I’m upstairs waiting in the tiny sweaty venue that is the Black Heart. A hand is placed on my shoulder. I turn to see Phil Ross, guitarist, looking at me, eye makeup already smeared down his face.
“How come you’re not headlining tonight?”, I ask him, but he just points to his ears, which are stuffed with heavy duty ear plugs.
He pulls one out and bends forward. The difference in our height meaning that I have to stoop to hear him over the PA, which is blasting out punk classics. “It was a last minute thing. Duncan (of Duncan Reid and the Big Heads) is launching his album and we’re using this as a warm up before our German tour”. I know that Phil’s band are a tough act to follow. I think, “Good luck, Duncan!”.
Five minutes later, Phil is on stage with the rest of Spizz Energi, going through a tried-and-tested set led by the mercurial Peter Pan of the post-punk genre, a man they call Spizz.
Spizz isn’t quite in full prop mode – no light up trainers and the mouth LEDs only make an appearance as they guide his way onto centre stage. However, he still carries his trusty laser gun and the LED belt continues to announce the names of songs from under a belly that may have seen a few too many ice-creams. At one point tonight, he will sing through a Spizz Energi bandana and raise the Spizz Energi flag. There is no escaping who they are – even though the band once tried to get into the Guinness Book of Records for releasing the most singles under the most band names.
Spizz knows how to promote, and how to act out every word of every song. He’s the ring leader and the stage is his.
His bleached blonde hair stands to attention, as does Phil at the start of “Soldier Soldier”, and his eyes flicker around the room. He takes time out during one song to kiss a woman in the crowd and uses the gaps between songs to remind us that their new single, “Here Comes the Machines”, is available on the merch stand and if the 50 or so people there were to buy it tonight, it could even chart. Don’t forget that Spizz has been there before – “Where’s Captain Kirk”, made it to number 1 in the UK Indie Charts in 1980 and was later covered by REM!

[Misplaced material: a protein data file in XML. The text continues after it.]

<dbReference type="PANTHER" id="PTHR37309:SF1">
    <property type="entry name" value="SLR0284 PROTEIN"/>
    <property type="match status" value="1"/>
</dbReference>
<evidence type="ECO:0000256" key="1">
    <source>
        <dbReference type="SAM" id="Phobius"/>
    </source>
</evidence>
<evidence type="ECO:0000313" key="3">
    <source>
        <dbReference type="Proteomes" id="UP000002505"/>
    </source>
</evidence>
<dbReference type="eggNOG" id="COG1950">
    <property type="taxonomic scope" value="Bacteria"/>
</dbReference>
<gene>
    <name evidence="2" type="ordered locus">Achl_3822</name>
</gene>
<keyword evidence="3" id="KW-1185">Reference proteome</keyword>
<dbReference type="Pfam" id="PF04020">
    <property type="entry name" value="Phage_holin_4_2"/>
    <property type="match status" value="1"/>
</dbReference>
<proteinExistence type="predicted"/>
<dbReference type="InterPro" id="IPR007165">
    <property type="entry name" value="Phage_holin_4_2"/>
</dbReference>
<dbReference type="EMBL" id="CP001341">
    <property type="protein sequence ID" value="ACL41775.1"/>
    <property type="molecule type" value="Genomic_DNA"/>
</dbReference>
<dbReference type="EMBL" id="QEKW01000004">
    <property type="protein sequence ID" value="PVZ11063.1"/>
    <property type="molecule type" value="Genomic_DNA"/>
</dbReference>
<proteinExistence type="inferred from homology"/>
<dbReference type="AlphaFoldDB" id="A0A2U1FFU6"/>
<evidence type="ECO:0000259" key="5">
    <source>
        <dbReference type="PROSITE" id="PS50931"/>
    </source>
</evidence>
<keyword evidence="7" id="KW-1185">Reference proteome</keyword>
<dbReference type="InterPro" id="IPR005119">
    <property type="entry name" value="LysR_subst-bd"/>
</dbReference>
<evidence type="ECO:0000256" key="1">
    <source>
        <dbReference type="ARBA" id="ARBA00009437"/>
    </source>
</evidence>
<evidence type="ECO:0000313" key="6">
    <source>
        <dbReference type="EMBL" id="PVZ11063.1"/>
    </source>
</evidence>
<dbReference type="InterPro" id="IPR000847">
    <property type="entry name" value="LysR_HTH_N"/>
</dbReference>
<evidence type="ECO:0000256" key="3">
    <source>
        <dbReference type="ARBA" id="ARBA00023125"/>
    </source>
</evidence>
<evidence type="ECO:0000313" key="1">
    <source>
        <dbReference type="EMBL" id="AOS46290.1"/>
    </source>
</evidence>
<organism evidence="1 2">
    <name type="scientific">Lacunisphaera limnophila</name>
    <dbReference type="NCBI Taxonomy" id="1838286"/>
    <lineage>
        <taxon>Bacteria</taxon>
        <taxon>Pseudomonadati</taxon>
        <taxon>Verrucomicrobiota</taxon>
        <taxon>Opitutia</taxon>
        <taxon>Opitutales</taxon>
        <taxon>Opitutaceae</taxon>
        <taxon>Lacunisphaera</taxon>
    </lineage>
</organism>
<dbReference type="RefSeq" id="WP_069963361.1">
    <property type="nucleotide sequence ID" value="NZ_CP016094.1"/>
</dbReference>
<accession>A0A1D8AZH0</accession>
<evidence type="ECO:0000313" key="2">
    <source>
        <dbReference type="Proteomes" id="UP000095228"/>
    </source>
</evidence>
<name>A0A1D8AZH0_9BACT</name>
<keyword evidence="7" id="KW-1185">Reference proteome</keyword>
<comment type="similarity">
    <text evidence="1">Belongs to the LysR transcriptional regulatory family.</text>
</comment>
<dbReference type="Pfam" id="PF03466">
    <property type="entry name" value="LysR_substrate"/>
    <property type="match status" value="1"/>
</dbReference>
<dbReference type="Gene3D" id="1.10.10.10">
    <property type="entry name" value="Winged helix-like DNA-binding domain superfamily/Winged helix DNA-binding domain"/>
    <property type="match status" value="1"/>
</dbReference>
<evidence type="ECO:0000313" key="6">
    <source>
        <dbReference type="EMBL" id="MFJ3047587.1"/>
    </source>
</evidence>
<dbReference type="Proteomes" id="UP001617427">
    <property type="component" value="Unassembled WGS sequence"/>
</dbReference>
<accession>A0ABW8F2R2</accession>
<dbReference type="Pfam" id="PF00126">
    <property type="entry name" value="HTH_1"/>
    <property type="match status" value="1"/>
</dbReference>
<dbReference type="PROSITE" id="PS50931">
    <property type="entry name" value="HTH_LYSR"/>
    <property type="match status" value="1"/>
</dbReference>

As a warm up act, Spizz Energi raises the temperature and reminds the passive collection of aged fans that they were were once angry youths. Spizz asks us to shout “Virginia Plain” at the end of an energetic cover version, repeating it twice to raise our volume from the murmer he gets back first time. The call and response continues as he declares in his proto-punk twang, “Clocks are big”… to hear us reply, ”Machines are heavy!” – the cue to the band to launch into their final two songs.
True, some of Spizz Energi’s set is 35 years old, but songs like “Amnesia”, “Red and Black” and “Central Park” continue to be earworms. The band Luca, Ben, Phil, and Jeff look the part – not a tribute act revisiting glory days gone by, but more a tribute to the fact that Spizz continues to keep on rocking in his black Spizz Energi t-shirt (always available at the merch stall).
And if you want to buy the single…….
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